Technology and the media are important tools in shaping our perspectives on various issues in society. The distribution of ideas portrayed through various advertisements, trends, and stories shown on the news or internet all have a strong influence on how we perceive the world, and to some extent how we conform. Various propaganda can be skewed toward certain groups in society, which can have a profound effect on attitude formation in the masses, leading to conflict and social exclusion of the certain groups targeted. This creates a need for social and cultural literacy when approaching the media. An individual can make a difference in society by forming a group, which can then develop an identity. This is important, as “…a group identity helps to create bonds between individuals through shared morals and goals…”(Emile Durkheim),which gives the group a motivation to grow. By using media to broadcast their ideas to the world, the group can accumulate power and ultimately shift social norms and standards to align with their own. This shifts public opinion and attitude formations in their favor. These people generally have a strong conviction and are non-conformists. There are many examples of these people, one being Adolf Hitler and his fervent desire for a completely Aryan race. Hitler and the Nazis were known for their ability to create extensive and various forms of propaganda, with words and images deliberately used to give life to past anti-Semitic grudges, quell dissent, and turn neighbour against neighbour.

This strategic use of propaganda is also known as ‘agenda setting’, which refers to the media and its ability to manipulate public perceptions of issues by focusing on a small quantity of selective issues and topics. Researchers Maxwell McCombs and Donald Shaw created the Agenda Setting Function Theory (and coined the term ‘agenda setting’) after studying North Carolina voters during the 1968 US presidential election. They found a notable connection between issues that voters thought were important and what was predominantly broadcast in the media. By careful selection of the stories broadcast and the presentation of limited viewpoints, the individual/individuals are able to utilize public opinion to control public policy. A questionnaire response states, “…it depends whether or not the person aligns their values with the media. Sometimes the media tries to get people to jump on certain bandwagons. Some do and others see right through it.” When asked if they think the media influences our perceptions of things. 90% of people agreed that the media influences how an individual perceives various issues in society, with the remaining 10% stating “Media doesn’t necessarily change our viewpoint, more it shows us different viewpoints of an idea”. This indicates that media has the potential to shape our ideas, but the individual can choose whether or not to be influenced by them.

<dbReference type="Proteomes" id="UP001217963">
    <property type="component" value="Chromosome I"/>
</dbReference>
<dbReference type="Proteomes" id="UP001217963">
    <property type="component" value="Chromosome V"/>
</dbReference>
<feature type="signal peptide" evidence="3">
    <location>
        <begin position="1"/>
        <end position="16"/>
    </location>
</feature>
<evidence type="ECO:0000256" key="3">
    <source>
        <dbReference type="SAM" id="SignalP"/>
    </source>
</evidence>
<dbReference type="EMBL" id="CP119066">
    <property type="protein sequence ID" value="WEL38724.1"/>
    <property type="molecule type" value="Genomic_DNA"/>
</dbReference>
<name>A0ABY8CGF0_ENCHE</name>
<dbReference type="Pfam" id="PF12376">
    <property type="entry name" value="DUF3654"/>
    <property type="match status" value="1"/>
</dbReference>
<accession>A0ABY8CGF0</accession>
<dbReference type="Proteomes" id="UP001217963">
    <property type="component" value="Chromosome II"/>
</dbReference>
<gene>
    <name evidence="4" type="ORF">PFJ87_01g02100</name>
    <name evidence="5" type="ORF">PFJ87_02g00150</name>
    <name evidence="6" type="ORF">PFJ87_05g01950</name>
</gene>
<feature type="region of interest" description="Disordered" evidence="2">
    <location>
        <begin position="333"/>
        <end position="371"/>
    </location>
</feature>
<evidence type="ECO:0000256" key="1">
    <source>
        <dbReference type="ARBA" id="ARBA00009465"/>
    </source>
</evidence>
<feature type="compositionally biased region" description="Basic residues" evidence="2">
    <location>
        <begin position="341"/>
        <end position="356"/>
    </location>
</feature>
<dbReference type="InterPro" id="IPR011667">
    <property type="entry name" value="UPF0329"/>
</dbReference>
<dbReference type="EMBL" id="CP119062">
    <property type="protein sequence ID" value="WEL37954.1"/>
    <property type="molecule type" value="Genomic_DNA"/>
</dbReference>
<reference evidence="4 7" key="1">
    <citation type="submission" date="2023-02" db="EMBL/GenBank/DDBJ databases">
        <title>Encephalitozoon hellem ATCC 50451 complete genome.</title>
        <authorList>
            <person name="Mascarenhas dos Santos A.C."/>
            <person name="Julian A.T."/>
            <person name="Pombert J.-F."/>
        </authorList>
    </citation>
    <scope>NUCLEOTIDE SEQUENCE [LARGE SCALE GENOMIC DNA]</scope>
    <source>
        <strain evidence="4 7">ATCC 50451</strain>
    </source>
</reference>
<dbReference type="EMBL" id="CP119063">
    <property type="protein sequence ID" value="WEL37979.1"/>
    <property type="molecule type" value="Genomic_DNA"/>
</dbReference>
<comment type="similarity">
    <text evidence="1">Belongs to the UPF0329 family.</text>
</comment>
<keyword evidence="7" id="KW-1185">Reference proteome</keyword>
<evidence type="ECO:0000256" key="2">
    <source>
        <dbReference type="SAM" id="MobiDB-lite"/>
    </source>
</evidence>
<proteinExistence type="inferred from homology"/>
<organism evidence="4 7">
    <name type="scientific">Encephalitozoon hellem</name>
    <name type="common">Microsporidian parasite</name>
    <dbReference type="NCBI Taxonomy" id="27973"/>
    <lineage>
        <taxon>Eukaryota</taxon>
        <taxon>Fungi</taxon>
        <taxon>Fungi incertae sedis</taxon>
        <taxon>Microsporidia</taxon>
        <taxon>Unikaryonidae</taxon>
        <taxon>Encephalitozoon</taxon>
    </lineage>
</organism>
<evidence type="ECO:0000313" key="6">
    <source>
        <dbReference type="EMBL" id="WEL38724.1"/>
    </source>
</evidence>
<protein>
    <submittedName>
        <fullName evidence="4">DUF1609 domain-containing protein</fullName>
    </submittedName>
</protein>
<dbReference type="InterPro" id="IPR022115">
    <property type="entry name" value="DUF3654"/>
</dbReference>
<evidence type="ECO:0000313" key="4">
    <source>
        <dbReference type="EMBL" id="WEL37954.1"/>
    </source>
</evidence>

When Hitler became Chancellor, one of his first acts was establishing the Ministry of Public Enlightenment, demonstrating his belief that controlling information was just as important as controlling the military and economy. He appointed Josef Goebbels to direct this department, guided by the adage, “If you tell a lie big enough and keep repeating it, people will eventually come to believe it.” He dominated virtually every branch of German society, from film, radio, posters and rallies to school textbooks with Nazi propaganda about the dominance of the Aryan people and the menace of the Jews. By doing so, Hitler manipulated public opinion by using propaganda techniques such as name-calling, fear and ‘bandwagon’ (you are either with us or against us). This meant that it was now a social norm to view Jewish people in a negative light, and many people conformed as a result. Horst Krueger admitted that many residents of his town of Eichkamp were critical of Hitler when he first came to power. But he also remembers how even those who weren’t present at the rallies in the large cities were eventually caught up in the spirit they evoked, explaining, “the citizens of Eichkamp were eager to give themselves over to intoxication and rapture. They were weaponless”. This is reflected in content analysis of 1984, which depicts a similar occurrence in Chapter 9, pages 209-210, known as ‘Hate Week’:

Role of Hate Week, how Hate Week affects society

To manipulate people into feeling intense hatred against ‘The Party’s’ enemies, which ultimately diverts the people’s hatred away from ‘The Party’. This enables society to develop a penchant for rioting, as well as a mob mentality, and the government can utilise this for their own benefit. Individuals in 1984 are extensively controlled by ‘The Party’. Hate Week manipulates the way people view certain things by releasing propaganda and false information.

  • Control
  • Fury
  • Patriotism
  • Rebellion
  • Conflict
  • Manipulation

This reveals that extensive use of propaganda by a group identity is powerful in shaping one’s viewpoint on any given topic, as this shapes social norms and values.